by Helen Adams

(Moved to Blackraptor November 2009)

Why does my opinion matter so much to him? What the hell does Ezra see in me that makes him think he has to live up to some imagined standard of morality? Sounds ridiculous, even to me, but itís there. Iím not even sure heís aware of it himself, but I see it in his eyes sometimes when he looks at me. Not just respect, though thatís there too, but a kind ofÖ Hell, I donít even know what to call it. Admirationís not exactly right, either, and it sure as hell ainít the hero-worship I still catch from JD now and again. Itís more like, hope. Hope that Iíll see the same things in him that he sees in me, I guess.

Itís been there ever since that first time, the day we helped save the Seminole villagers from that lunatic Confederate Colonel. Ezra ran out on us for a while and back then, I thought he was being cowardly, trying to escape the danger Anderson presented. Now I think he was trying to escape the bond that was forming among the seven of us. Hell, I mightíve run from that too if Iíd noticed it, Ďcause I was no more ready for ties than he was. Or at least, I didnít think so then, so when Ezra came back, I opened my mouth to tell him to get the fuck out of my sight and not show his face again if he knew what was good for him. Not sure which one of us was more surprised when the words that came out were, "Donít ever run out on me again."

Something happened between us that day. It wasnít really friendship and it wasnít quite comradeship either, but I think when he turned around and risked his neck to save all of ours, I started to trust him in a way that Iíd had no reason to up Ďtil then. That feeling grew over the next few weeks and months, bit by bit. Not something I thought about, but just a feeling in my gut that if I needed him to guard my back, heíd be there, no question. Pretty soon, that grew to a comfortable certainty that any time we needed a slick or sneaky way out of a jam, something smart enough to keep us from getting hurt or killed, Ezra was the man for the job.

And with every successfully accomplished mission, that hopeful look in his eyes grew. The one that seemed to say that if I could trust him to do the right thing, then maybe he could trust himself. It made me feel guilty sometimes for being just son-of-a-bitch mercenary enough to use that faith he had in me to put him in situations he shouldíve run from. How did I become a grown manís Goddamn conscience, anyway? Not like I got such a spotless record myself. Still, Iíd come to accept the strange way things were between us. To count on it, even.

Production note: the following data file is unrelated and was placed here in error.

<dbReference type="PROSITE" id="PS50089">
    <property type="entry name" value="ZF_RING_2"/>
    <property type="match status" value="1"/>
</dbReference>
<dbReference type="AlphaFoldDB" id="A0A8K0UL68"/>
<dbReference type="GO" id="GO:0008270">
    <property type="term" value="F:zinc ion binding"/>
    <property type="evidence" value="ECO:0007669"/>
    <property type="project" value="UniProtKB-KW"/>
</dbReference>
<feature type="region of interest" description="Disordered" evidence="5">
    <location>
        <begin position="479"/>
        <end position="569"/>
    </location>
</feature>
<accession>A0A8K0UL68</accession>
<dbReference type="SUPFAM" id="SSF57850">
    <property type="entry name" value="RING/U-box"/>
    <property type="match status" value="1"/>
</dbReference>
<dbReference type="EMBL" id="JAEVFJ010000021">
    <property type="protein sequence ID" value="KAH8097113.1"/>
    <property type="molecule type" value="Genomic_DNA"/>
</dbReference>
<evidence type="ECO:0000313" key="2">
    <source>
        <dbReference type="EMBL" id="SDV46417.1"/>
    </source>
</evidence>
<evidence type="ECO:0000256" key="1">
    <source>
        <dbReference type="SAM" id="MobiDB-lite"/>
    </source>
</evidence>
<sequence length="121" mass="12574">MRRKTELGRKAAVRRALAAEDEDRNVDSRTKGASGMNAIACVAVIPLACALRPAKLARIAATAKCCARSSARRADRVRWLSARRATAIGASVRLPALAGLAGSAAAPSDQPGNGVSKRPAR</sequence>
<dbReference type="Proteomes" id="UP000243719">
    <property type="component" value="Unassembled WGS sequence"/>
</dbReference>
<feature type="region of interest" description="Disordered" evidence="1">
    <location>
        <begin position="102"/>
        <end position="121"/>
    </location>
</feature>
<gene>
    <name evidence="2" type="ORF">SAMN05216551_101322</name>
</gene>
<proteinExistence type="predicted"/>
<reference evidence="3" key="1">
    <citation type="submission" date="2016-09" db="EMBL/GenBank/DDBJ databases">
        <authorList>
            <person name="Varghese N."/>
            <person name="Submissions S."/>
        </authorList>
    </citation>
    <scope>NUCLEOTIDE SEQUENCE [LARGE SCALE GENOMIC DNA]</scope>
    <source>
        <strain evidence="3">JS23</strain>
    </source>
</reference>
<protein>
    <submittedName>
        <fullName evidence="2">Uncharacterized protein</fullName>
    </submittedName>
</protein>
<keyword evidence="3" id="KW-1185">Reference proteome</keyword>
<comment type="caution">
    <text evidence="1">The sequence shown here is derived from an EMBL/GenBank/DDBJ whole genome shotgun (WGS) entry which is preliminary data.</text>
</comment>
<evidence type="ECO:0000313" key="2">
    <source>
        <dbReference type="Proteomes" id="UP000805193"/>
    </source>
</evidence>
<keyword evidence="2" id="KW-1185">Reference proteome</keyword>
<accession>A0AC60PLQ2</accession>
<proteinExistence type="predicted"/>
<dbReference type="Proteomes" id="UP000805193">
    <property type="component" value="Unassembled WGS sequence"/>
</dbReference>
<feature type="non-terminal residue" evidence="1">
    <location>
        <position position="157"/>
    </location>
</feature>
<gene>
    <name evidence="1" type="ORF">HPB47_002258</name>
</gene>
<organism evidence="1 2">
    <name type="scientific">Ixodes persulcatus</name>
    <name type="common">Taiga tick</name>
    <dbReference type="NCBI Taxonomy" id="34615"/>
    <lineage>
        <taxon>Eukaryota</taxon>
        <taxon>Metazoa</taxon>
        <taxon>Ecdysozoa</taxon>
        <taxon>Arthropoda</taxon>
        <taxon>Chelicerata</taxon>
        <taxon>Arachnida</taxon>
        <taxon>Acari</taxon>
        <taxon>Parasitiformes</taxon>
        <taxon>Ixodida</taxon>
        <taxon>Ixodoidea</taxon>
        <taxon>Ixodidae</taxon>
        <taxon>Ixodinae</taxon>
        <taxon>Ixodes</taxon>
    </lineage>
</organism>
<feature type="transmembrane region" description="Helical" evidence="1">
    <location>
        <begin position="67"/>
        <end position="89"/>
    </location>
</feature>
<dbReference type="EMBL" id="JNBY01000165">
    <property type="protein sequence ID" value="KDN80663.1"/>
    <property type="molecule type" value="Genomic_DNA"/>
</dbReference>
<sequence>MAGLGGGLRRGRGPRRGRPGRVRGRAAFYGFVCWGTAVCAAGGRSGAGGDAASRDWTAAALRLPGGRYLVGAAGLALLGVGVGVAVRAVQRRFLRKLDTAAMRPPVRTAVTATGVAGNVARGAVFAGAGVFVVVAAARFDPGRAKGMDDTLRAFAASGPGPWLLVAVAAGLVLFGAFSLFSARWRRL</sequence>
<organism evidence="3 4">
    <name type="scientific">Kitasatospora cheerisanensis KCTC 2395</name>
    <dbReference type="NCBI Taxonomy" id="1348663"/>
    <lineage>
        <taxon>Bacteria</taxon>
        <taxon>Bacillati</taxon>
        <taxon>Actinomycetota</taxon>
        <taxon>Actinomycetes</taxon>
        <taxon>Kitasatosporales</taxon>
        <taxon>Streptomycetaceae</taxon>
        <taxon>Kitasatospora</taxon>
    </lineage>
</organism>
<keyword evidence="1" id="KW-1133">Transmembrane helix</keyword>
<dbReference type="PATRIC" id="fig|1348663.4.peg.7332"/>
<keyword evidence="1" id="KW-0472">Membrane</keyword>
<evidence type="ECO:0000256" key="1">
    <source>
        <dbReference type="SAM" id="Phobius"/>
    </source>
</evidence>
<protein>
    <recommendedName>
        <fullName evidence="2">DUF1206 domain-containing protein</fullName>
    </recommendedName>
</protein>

Then came Hopewell and his $10,000 hired assassin. Damn the man for putting that tenuous trust between us at risk, along with everything else.

I knew we had a problem the minute I saw the look in Ezraís eyes when he discovered that satchel full of cash. There was pure naked longing in them; and in the way his hands clenched around that bag, like it would disappear if he didnít keep an iron grip. It made me question his loyalty in a way I hadnít done in months. It made me ask - given the choice, would he stay and see this one through or take the money for himself; abscond with it, to borrow one of his own terms. I reminded myself that he hadnít needed to mention the money at all, that he could have simply tossed the satchel aside as if it were empty and snuck back in for it later if he was planning on stealing it. Somehow, the doubt remained.

My misgivings only grew when we got outside and Ezra instantly began to question how we, the seven of us, could split that money. Not whether we should wire the judge, inform the Governor or find out who would have paid that high a bounty on someone, but how to get our collective hands on it. It nagged at me, that show of greed, partly because Iíd be lying if I said that my thoughts never once strayed to what I could do with fourteen hundred-some dollars if it suddenly fell into my lap.

Over the next day or two, things just got worse. That damn fool hotel owner had to go tell it all over town that there was an unclaimed $10,000 lying around, causing a run on the bank where weíd stashed it. It meant that weíd need to guard the money personally, at least until we could figure out what should be done with it. When Ezra volunteered to guard the cash himself, I saw it again, that flash of greed, and I knew I couldnít let him have it. What was there to prevent him from running out on all of us again once he had it in his hands? Part of me believed that he was stronger than that, better than that; but there were signs that argued that he wasnít.

From the moment that fortune left his hands the first time, going from the hotel room to the bank vault, Ezraís look had started to change. Heís normally neater and more particular about his appearance than any woman, and heís damn fussy about getting adequate time for sleeping, eating and generally looking after his own well being. Itís something weíve all gotten used to, so when that changed, I noticed, even though I didnít think much of it at the time. He didnít bother shaving for the first time since Iíd met him, wore the same clothes for a good two days or more, and the bags under his eyes looked like he hadnít slept in a week. That money was nagging at him; calling to him; seducing him to get his hands on it again. There was just no way I could trust him with it.